Stitching Snow

Stitching Snow

Rating: 5 Stars

Synopsis via Goodreads:

Princess Snow is missing.

Her home planet is filled with violence and corruption at the hands of King Matthias and his wife as they attempt to punish her captors. The king will stop at nothing to get his beloved daughter back—but that’s assuming she wants to return at all.

Essie has grown used to being cold. Temperatures on the planet Thanda are always sub-zero, and she fills her days with coding and repairs for the seven loyal drones that run the local mines.

When a mysterious young man named Dane crash-lands near her home, Essie agrees to help the pilot repair his ship. But soon she realizes that Dane’s arrival was far from accidental, and she’s pulled into the heart of a war she’s risked everything to avoid. With the galaxy’s future—and her own—in jeopardy, Essie must choose who to trust in a fiery fight for survival.

The synopsis above is a good example how it can make a reader come to expect one thing, but end up with something entirely different.

From this synopsis, I was expecting to be introduced to some brat of a princess who had everything, and then is suddenly kidnapped in a way that makes be question character(s) intellect, and then being taken somewhere ridiculously cold only to find a (hot, attractive, oh-so desirable) boy who just so happens to crash land near where she’s being held. Against all reason, she helps him in secret until he tells her that he’s actually there to rescue her, oh beautiful Princess Snow, and they shall overcome the odds in stupid ways and live happily-ever-after.

Twas not the case.

(Thank you, thank you God.)

Instead, I get introduced to this hot little ass-kicking heroine who was not, in fact, kidnapped, but ran away all those years ago. Now, eking out a meager living in the most undesirable world there is, Essie has no other desires than to live out a peaceful, quiet, secluded life with her tinkering droids that she just so happened to build in her spare time (because she’s a freakin’ genius, apparently) and stay far, far away from her royal family and heritage. And for many good reasons.

Essie is not a spoiled brat. She does not desire silk and shiny colored clothes or status or anything else from the life she was born into could allot. And this isn’t just the woes of a spoiled princess who’s never gotten her hands dirty and who is just too bored in her lavish life to understand how lucky she is . . . No, Essie has been on her own for eight years, had been stranded on the roughest world there is when she was a child, and had to learn how to survive by street fighting and building droids to save countless lives in the mines. She is no helpless maiden. She understands bitter, hard labor.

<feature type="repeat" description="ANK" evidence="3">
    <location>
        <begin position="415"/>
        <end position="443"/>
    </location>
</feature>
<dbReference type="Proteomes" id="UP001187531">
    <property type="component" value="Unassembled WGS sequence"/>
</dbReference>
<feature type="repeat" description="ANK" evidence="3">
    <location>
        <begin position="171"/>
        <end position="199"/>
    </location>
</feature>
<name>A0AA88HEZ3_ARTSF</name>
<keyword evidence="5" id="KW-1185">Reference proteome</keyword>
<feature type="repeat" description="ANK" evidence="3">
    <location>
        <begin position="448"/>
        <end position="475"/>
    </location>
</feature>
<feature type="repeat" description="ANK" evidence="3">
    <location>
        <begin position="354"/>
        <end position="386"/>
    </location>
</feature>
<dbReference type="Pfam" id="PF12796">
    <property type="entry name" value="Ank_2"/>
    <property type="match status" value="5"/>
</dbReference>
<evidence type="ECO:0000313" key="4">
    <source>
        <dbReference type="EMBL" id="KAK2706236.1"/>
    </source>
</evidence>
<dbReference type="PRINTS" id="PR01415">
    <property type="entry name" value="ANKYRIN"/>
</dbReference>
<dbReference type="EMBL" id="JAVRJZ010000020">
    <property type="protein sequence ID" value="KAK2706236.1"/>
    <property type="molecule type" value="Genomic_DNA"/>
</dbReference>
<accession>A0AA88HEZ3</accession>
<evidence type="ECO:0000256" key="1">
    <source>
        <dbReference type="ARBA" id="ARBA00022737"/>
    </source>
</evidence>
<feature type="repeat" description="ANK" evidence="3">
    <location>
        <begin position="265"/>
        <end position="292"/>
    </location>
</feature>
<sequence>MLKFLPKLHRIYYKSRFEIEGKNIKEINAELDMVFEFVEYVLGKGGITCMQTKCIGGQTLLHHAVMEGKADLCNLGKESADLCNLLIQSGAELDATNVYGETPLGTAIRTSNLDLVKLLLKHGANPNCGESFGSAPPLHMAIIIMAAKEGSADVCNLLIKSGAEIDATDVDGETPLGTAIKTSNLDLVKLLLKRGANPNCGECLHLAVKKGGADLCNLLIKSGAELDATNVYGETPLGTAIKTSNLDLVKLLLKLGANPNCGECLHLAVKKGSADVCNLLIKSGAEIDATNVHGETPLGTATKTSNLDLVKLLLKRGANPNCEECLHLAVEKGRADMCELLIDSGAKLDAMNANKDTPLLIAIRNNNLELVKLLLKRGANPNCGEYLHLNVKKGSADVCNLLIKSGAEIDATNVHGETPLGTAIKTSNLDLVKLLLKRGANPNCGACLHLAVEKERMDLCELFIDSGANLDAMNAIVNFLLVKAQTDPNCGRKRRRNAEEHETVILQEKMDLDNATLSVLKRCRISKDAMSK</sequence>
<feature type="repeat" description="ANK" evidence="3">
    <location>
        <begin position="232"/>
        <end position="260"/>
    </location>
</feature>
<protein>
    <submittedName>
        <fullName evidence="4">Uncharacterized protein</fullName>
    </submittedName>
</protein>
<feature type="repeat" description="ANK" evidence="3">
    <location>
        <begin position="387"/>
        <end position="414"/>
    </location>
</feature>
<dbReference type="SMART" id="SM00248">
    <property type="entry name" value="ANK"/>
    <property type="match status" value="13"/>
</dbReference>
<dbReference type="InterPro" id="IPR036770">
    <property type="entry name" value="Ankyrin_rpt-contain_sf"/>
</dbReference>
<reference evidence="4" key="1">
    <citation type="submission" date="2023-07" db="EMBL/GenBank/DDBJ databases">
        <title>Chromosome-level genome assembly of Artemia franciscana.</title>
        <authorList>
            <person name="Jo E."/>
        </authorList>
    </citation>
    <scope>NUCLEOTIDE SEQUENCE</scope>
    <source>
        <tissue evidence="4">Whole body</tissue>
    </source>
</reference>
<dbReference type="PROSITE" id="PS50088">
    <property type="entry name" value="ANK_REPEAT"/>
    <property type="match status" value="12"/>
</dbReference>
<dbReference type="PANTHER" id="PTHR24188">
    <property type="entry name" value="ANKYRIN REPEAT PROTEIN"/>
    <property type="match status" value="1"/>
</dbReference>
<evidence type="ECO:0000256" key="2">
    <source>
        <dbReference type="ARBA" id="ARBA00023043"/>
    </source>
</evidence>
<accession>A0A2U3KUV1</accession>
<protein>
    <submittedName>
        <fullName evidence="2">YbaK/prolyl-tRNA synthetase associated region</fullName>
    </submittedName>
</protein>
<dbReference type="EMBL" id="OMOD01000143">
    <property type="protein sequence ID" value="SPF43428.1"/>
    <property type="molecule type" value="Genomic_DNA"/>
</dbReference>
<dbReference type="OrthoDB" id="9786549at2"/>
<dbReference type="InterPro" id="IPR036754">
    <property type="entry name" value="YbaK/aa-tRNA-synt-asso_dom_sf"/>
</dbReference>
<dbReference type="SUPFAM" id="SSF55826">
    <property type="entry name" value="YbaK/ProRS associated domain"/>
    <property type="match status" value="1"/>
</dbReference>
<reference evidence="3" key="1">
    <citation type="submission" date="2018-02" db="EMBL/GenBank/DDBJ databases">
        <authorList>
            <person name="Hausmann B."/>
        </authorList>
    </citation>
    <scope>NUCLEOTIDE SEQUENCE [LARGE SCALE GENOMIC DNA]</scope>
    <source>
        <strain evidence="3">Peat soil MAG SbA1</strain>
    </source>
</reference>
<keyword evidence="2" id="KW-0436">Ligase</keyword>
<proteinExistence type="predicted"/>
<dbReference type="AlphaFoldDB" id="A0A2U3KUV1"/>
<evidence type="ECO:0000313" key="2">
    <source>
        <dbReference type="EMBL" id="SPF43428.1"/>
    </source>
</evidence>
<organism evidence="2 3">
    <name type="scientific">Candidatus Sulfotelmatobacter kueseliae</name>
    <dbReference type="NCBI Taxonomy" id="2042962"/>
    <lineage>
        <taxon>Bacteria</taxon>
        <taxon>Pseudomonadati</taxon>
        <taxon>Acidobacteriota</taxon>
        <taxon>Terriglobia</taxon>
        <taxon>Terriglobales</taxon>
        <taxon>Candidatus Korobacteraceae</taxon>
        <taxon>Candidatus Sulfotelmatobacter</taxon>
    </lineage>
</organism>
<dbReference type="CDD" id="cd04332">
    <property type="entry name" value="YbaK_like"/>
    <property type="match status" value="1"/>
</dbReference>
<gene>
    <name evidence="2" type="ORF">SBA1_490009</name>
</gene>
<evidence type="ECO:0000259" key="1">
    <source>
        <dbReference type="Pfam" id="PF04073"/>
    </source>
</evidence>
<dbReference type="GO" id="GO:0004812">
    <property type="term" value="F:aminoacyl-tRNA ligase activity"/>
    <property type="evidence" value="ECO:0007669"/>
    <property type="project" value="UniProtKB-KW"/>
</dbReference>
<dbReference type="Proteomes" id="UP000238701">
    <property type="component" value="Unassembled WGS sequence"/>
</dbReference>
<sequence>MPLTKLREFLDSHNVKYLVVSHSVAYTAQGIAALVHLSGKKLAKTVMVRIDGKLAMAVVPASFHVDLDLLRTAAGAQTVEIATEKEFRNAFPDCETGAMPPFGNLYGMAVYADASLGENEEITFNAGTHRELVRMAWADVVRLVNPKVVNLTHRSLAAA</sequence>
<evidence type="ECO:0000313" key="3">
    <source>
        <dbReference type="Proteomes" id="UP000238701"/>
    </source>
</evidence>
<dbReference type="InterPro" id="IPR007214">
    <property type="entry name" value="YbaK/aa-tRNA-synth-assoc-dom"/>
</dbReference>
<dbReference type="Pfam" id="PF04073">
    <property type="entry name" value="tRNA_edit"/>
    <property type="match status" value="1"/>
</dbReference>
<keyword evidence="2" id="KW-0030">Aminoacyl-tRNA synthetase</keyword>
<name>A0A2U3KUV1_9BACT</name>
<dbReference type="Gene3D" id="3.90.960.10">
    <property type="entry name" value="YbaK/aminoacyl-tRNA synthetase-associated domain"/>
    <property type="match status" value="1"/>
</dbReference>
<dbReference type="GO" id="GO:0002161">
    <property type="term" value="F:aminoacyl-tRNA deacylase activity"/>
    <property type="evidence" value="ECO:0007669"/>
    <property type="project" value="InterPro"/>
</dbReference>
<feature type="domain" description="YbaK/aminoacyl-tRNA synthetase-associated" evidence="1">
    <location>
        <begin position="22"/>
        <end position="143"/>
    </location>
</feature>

When the ship crashes near her home one night, she helps the lone pilot, who is, indeed, a beautiful young man. But she doesn’t get swoony over him. He’s good-looking, but she just wants him gone. She likes her secluded life. This isn’t her running from her responsibilities as a princess, but her way of surviving. Because going home means death . . . and worse. Much worse, if I’m being completely honest. There’s a very good reason she keeps a wide berth between herself and any man around her, and Dane is no exception.

“Knocked out, helpless in a room full of drunk men.
I splashed icy water on my face, forcing deep breaths to keep both the memory and the panic attack at bay. Nothing had happened. Not then, and not today.”

I loved that Essie is all reason and logic. She gets scared and frustrated and angry, but she can hide it when she needs to. And she takes those emotions and puts them to good work, by plotting and carrying out plans. She’s wicked in some ways. She doesn’t mope when she’s taken by Dane to be used as leverage. Instead, she crashed his own ship because there’s no way in hell she’s going home to mommy and daddy after eight years. She’s fantastic.